Sens. Bob Casey (D-PA) and Brian Schatz (D-HI) have recently introduced the No Robot Bosses Act (the Bill) to the Senate in an effort to regulate employers’ use of automated decision systems in the workplace. The Bill covers past and present candidates for employment as well as workers “performing work for remuneration.” This broad definition is of particular importance as many employers use AI to sift through past applications to solicit reapplications if a new position opens up.
The New York State Department of Labor (NYS DOL) amended its Worker Adjustment and Retraining Act (NY WARN) regulations, which took effect on June 21, 2023. Both NY WARN and its federal counterpart require covered businesses to provide advance notice of closures and layoffs to the Commissioner of Labor and affected employees. The NY WARN regulations are more expansive than the federal WARN regulations, defining “covered business” as any private business employing 50 or more full-time employees in New York. As outlined below, it also has stricter notice requirements.
New York state is poised to join four other states in banning employment-related noncompete agreements. In addition to standalone noncompetition agreements, noncompete restrictions on employees within offer letters, employment agreements, stock option agreements and other employment-related agreements, are subject to the new law’s prohibition.
Our latest briefing dives into new local laws about AI and how it affects both employment and insurance industries, the launch of NIST’s Trustworthy & Responsible Artificial Intelligence Resource Center and the plans for it moving forward, new guidance from the FDA on cybersecurity and on artificial intelligence/machine-learning frameworks, and the Coalition for Health AI’s quality assurance standards for use of AI in the health care and related industries.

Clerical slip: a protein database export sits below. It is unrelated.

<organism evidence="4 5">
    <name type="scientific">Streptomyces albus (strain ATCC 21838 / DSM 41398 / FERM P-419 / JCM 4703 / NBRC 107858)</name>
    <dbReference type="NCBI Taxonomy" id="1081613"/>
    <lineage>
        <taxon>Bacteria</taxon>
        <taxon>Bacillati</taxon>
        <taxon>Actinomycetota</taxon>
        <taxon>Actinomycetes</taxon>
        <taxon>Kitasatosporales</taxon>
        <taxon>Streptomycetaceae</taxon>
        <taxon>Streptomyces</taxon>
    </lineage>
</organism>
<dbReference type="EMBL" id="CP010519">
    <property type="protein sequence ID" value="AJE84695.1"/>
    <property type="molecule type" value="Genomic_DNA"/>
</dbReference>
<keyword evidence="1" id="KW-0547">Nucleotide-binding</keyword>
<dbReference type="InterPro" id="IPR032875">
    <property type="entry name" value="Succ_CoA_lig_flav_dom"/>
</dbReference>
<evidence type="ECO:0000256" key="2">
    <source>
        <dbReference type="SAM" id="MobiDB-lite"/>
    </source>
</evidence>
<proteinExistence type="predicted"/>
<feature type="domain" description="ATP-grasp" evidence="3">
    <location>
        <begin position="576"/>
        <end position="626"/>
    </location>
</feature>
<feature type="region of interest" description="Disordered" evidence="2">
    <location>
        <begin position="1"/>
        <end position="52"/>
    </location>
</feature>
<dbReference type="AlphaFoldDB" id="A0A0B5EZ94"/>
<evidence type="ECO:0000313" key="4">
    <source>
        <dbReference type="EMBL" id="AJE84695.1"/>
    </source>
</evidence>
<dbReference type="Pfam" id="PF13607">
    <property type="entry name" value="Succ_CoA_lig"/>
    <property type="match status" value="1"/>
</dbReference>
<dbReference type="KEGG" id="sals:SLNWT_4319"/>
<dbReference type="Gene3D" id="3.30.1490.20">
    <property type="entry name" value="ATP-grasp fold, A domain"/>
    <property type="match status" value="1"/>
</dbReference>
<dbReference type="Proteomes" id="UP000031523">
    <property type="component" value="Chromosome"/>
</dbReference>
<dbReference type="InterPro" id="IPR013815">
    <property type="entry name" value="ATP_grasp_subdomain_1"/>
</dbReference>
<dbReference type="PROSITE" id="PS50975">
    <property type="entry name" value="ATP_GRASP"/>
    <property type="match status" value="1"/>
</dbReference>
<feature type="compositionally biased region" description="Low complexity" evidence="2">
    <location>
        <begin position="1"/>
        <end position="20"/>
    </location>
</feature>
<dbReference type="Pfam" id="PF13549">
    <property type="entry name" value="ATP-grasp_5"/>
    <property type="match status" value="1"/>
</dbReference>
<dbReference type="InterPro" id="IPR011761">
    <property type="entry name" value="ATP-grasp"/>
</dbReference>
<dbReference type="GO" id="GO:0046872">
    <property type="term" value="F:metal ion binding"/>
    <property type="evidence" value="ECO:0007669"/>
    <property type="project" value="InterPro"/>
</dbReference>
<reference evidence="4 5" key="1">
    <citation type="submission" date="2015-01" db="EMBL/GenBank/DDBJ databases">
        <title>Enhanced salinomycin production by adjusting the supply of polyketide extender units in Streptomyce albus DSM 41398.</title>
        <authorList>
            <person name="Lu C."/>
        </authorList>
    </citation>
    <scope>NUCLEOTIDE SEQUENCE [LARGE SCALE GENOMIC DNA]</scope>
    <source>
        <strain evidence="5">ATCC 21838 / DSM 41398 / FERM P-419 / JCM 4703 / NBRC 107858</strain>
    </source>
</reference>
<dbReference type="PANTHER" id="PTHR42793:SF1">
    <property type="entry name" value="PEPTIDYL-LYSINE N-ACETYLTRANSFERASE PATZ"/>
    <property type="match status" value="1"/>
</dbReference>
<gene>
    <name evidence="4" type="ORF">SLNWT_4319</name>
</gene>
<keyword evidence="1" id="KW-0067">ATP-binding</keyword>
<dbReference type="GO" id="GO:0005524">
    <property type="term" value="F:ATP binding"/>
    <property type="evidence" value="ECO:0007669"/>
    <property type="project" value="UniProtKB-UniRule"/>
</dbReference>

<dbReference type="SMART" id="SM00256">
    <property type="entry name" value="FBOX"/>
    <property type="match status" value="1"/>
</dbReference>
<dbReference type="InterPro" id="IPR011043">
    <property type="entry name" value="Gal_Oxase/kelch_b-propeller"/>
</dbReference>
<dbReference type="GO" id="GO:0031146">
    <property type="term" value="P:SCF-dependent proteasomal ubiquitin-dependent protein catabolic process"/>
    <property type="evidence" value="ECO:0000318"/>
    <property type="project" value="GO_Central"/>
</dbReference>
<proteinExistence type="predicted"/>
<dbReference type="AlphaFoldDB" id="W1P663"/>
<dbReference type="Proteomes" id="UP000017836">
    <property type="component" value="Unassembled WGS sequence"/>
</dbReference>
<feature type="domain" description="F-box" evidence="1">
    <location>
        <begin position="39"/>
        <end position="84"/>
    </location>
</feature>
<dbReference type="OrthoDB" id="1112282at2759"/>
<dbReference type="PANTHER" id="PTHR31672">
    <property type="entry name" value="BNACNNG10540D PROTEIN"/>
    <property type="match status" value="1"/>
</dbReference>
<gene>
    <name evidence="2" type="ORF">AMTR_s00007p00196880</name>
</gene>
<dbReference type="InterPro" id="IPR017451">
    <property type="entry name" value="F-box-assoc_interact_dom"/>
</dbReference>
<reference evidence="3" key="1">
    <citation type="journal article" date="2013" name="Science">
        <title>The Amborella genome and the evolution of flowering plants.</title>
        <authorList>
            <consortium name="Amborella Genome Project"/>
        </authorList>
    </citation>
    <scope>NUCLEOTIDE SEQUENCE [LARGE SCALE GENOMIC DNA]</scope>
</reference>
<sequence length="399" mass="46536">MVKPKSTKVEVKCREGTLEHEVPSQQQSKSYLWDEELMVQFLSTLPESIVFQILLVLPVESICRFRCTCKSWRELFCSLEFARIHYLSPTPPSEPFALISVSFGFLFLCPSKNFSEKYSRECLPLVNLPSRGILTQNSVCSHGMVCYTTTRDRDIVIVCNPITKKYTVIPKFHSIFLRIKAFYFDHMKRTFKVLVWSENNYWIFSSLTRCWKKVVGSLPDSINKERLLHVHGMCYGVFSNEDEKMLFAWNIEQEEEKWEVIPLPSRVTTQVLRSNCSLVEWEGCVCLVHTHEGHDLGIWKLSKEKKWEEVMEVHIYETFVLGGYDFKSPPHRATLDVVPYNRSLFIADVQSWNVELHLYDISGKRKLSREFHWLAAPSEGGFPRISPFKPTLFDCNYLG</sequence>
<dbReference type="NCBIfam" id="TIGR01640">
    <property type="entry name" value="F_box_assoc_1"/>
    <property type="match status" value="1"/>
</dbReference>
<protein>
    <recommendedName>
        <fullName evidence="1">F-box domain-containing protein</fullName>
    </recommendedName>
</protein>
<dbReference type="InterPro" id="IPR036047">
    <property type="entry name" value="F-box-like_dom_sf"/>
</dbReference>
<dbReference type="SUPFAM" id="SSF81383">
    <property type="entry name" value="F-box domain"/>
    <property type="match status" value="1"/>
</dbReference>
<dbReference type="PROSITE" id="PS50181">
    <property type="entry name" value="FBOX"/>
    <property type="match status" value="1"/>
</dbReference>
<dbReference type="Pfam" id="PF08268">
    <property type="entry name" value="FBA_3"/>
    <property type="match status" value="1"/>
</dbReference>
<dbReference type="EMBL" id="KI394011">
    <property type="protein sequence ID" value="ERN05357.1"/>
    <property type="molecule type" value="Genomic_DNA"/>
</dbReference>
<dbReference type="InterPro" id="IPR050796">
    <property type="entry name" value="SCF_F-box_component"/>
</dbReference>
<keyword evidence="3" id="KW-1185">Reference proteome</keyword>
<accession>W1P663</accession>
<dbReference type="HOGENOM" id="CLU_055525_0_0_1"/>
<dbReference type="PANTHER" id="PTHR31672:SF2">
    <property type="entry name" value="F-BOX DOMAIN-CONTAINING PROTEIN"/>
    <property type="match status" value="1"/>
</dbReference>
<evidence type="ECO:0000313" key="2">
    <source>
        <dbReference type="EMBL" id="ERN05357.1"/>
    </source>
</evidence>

On March 22, 2023, the General Counsel of the National Labor Relations Board (NLRB or the Board), Jennifer Abruzzo, issued guidance about the Board’s McLaren Macomb decision from earlier this year. The guidance made clear that the General Counsel will, when given the opportunity, prosecute a case before the Board to have the NLRB invalidate provisions in severance agreements that attempt to restrict the rights of departing employees to engage in activity protected by the National Labor Relations Act (NLRA). The General Counsel also emphasized her view of the retroactive application of the decision, noting that employers attempting to enforce old severance agreements will face new unfair labor practice liability even if the statute of limitations has run since the execution of the now-unlawful agreement. Although the General Counsel’s memorandum is not law, employers should pay close attention as the guidance indicates the position the General Counsel will take in prosecuting allegedly unlawful severance agreements.
The decision of the National Labor Relations Board (the Board) in McLaren Macomb, 372 NLRB No. 58 ( Feb. 21, 2023), reinstates a limit on the confidentiality, non-disclosure, and non-disparagement clauses that employers may include in severance agreements with most of their lower-level employees. While the Board bills its decision as a return to the standard applied in earlier cases, this decision suggests that the Board will take a broader view of how such agreements infringe on employees’ rights under Section 7 of the National Labor Relations Act.